3.20 – Gormley Space

Today, we’ve been playing amongst Antony Gormley’s ‘Another Place’, the series of sculptures on Crosby beach.


It wasn’t an intentional trip out to see them because of the PEOPLE x SPACE project, but became another example of how, just by wandering into a different, interesting place, you can new food for thought.

That’s how spaces work, I think.

Beyond the beauty and thoughtfulness of Another Place, there are some interesting things about the statues which became tangentially useful for the project.

Firstly, I presume that when they all went in the sand, fixed in place, gazing out to see, they were all pretty much the same. Identical, cookie-cutter statues, casts from the same mould, in the same material. You might have reasonably expected them to wear in the same way. Yet as you move between them, it is clear just how different they have become:





It’s not just the way that they wear at different rates, either. It’s in infinite additional little ways. The way the sun has blistered some, or barnacles cling to others (perhaps some were imperceptibly rougher than others, which have sea life more to cling too. They way the iron cooled differently, and little whirls of rust begin to appear.



Then, of course, they’ve been given an individual code by whoever works in the beach HR team… Perhaps it’s their payroll number? “Ah, good standing this month, Stanley. There’s a little extra in the pay packet. Now, Clive can’t do Tuesday any more, would you mind swapping shifts again..?”


Anyway, the 100 yards or so between each individual sculpture made me think about the spaces in companies. We presume that when people are dropped in, they’re all going to react to things in similar ways. Companies look for cookie-cutter people, who’re of one type. Sometimes they brief specifically for that, sometimes it just informally spreads that a ‘certain sort’ of employee will fit in well.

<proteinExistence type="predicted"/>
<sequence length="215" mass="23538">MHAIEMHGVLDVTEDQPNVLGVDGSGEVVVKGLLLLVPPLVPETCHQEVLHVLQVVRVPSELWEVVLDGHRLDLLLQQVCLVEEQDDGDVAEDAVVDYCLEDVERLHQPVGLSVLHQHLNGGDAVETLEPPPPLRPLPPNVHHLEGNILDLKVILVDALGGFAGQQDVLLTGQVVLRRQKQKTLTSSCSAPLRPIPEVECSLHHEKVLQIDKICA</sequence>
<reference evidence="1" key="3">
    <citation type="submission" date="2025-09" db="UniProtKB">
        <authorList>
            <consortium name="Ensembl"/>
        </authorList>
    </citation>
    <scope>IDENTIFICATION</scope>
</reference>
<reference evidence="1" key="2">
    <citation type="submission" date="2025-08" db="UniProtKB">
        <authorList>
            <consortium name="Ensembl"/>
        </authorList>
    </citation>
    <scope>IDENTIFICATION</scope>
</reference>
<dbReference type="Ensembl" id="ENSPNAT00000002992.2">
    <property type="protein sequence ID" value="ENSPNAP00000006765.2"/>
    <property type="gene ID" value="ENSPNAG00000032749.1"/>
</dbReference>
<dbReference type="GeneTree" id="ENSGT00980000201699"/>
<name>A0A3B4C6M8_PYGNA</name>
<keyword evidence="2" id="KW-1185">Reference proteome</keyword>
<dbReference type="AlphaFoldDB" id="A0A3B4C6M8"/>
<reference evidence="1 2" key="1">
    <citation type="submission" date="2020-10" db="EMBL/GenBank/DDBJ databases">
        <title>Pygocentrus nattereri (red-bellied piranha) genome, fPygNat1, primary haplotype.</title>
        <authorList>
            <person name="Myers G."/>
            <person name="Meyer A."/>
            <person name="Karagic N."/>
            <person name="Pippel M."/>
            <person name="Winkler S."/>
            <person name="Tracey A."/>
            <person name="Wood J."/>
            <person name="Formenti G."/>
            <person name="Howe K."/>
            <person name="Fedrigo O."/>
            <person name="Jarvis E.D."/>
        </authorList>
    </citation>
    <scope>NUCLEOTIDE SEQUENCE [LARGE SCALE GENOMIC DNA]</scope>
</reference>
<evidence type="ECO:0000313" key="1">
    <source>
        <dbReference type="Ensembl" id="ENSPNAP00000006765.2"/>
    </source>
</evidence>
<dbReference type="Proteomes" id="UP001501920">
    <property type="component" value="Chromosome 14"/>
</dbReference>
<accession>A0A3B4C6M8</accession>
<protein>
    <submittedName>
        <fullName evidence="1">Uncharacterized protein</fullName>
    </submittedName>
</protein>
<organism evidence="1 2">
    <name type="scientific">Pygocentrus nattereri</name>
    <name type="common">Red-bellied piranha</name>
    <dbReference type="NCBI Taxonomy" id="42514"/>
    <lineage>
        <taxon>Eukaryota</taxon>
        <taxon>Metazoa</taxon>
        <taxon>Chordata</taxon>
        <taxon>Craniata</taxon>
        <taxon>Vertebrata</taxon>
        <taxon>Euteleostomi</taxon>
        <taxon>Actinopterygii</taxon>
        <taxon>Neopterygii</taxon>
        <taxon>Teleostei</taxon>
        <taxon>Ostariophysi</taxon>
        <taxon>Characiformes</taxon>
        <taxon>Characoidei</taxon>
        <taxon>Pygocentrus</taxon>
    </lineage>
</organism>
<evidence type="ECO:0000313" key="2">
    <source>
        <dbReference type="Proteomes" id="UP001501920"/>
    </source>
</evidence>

Yet everyone is affected by the wind and the rain, the tides and the currents, the chemistry and the biology of a business differently. You can be ten yards away from someone in a business, and have an entirely different set of feelings and associations about the things that happen there. Some people do well, some people do less well. Then you have the ones who just don’t conform to what you expect of them, and introduce something new…


As I stood on the beach, striding between Stanley and Clive and all of the other iron employees, I quickly rewrote on Artefact Cards a newer, better version of my five SPACE layers.

The things that affect us all in different ways, and can increase or decrease drag on our work rate. I talked about rate yesterday, you’ll remember.

I also realised that as much as the PEOPLE questions contained an element of the past (Work as a verb, something that has been done), the SPACE questions (Work as a noun, a place to do it) naturally contains something of the future; where will we do this work in future? What resources will we need to surround ourselves with? What locations will work best? What are the digital spaces between us that will help and hinder?

In order from fastest to slowest layer, then, the SPACE layers:

PERSONAL“What will you need to do your best work this week?”

TEAM“What will your team need to operate really well for the next month?”

DIVISION“What will your unit need to make next quarter the best yet?”

COMPANY“What will your business need to beat this year’s expectations?”

SOCIETY“What will you need to still be thriving in the world in ten year’s time?”


Tomorrow, I’ll bring them back together with the PEOPLE layers, and talk about The Relativity Matrix as a whole, and why it might have  a new name thanks to Mark and Tracey





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